Inspiring Thursday: Jacinda Ardern
“I want to be a good leader and not a good lady leader. I don’t want to be known as the woman who gave birth.”
Jacinda Ardern was born in Hamilton, New Zealand in 1980. She attended a state school in Morrinsville and Murupara where she also grew up. After that, she studied and in 2001 graduated from the University of Waikato. After her graduation, she became a researcher for MP Phil Goff which later lead her to a position on the staff of Prime Minister Helen Clark, who was the second women to become a Prime Minister in New Zealand and also Ardern’s mentor and role model.
Soon after that, Ardern left New Zealand and came to the United Kingdom where she started to work in cabinet office of Prime Minister Tony Blair. After she came back to New Zealand, Ardern started her political career. In 2008, she was elected to the House of Representatives as its youngest member.
As Ardern’s political profile increased, she became a very well-known figure in New Zealand’ politics. She stood up for same-sex marriage, climate change, Maori minority, equality and many more. She describes herself as a social democrat, progressive and feminist. In 2017 Ardern won in the parliamentary by-election for the vacant seat representing the solidly Labour district of Mount Albert in Auckland. After Labour’s deputy leader, Annette King, announced her resignation, Ardern was elected leader of Labour Party.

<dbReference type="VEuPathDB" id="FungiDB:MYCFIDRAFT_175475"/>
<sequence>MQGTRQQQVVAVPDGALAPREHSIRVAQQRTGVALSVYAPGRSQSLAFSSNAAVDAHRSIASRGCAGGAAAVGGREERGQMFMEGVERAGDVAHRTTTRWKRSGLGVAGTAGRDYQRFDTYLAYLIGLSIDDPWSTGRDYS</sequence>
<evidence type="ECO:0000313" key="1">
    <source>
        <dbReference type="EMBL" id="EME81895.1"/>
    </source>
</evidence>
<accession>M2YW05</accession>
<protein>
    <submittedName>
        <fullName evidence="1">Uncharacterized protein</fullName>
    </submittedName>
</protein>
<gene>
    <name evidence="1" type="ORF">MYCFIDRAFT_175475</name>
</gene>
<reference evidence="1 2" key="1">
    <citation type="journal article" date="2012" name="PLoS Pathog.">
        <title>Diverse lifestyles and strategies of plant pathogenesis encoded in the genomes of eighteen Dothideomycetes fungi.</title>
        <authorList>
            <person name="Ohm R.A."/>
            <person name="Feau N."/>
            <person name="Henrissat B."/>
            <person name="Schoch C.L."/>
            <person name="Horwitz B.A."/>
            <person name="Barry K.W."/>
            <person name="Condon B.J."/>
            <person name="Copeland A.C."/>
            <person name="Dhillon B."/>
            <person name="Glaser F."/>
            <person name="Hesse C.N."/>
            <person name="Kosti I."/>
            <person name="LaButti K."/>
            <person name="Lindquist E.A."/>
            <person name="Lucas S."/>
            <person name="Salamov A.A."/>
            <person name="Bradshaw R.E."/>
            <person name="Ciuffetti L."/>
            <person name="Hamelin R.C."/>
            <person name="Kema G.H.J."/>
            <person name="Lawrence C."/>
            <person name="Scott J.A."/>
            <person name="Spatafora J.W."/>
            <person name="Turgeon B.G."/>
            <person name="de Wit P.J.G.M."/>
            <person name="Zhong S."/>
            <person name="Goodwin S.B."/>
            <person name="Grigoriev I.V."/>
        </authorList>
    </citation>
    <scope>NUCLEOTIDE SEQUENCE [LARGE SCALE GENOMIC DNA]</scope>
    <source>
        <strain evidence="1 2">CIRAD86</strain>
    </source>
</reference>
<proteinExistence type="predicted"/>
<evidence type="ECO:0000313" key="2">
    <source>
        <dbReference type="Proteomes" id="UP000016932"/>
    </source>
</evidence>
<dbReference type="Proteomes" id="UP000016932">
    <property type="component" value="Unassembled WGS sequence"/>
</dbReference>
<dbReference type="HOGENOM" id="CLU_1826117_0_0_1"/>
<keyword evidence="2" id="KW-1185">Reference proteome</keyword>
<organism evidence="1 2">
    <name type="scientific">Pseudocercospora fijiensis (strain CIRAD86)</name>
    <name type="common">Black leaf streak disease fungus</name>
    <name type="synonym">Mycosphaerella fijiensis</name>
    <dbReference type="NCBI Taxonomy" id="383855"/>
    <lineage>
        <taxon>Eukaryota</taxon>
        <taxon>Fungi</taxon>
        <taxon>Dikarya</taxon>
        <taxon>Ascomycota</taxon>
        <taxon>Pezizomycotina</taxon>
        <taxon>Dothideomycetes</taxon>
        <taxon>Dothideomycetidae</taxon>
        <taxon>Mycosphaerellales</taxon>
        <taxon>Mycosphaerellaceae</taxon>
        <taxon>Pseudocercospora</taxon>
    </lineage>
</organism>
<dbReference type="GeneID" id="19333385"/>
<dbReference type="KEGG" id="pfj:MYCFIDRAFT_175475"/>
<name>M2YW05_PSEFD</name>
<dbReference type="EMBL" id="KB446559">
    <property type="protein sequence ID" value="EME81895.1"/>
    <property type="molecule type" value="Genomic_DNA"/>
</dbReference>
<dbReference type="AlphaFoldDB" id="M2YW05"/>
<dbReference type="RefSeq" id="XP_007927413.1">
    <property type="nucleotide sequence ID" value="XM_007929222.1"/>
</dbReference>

Jacinda Ardern became a “rock star” politician and her charisma, optimism and strength quickly energised voters especially women and young people. Labour’s polling numbers dramatically increased. Although the Labour Party did not win the election, they were able to with the Green Party form the coalition and Jacinda Ardern became the youngest Prime Minister in New Zealand. After becoming the Prime Minister, she has focused mainly on the housing crisis, social inequality, child poverty. In 2019, she led the country through the Christchurch mosque shooting and introduction of strict gun laws. In 2020, she directed the response to the COVID-19 pandemic and thanks to regulations by her government, New Zealand became one of the most successful countries in the management of COVID-19 crisis. Moreover, in 2020, Ardern led the Labour Party to a historic victory in the 2020 elections, gaining a majority of 65 seats in Parliament, the first time this has happened since the introduction of proportional representation.
During her time as a Prime Minister, Jacinda Ardern gave birth to her first child, a daughter Neve. She thus became the first leader of a country in nearly 30 years to give birth while in office. Although she received a lot of backlash for her decision to become a mother while in office, it did not stop her. She navigated New Zealand through a huge amount of crisis very successfully and as she said: “It is the woman’s decision about when they choose to have children. It should not predetermine whether or not they are given a job or have job opportunities.”
Jacinda Ardern united New Zealand in most difficult moments. She is an inspiration and role model for a lot of women so they know that there is no limitation of what they can and can’t do.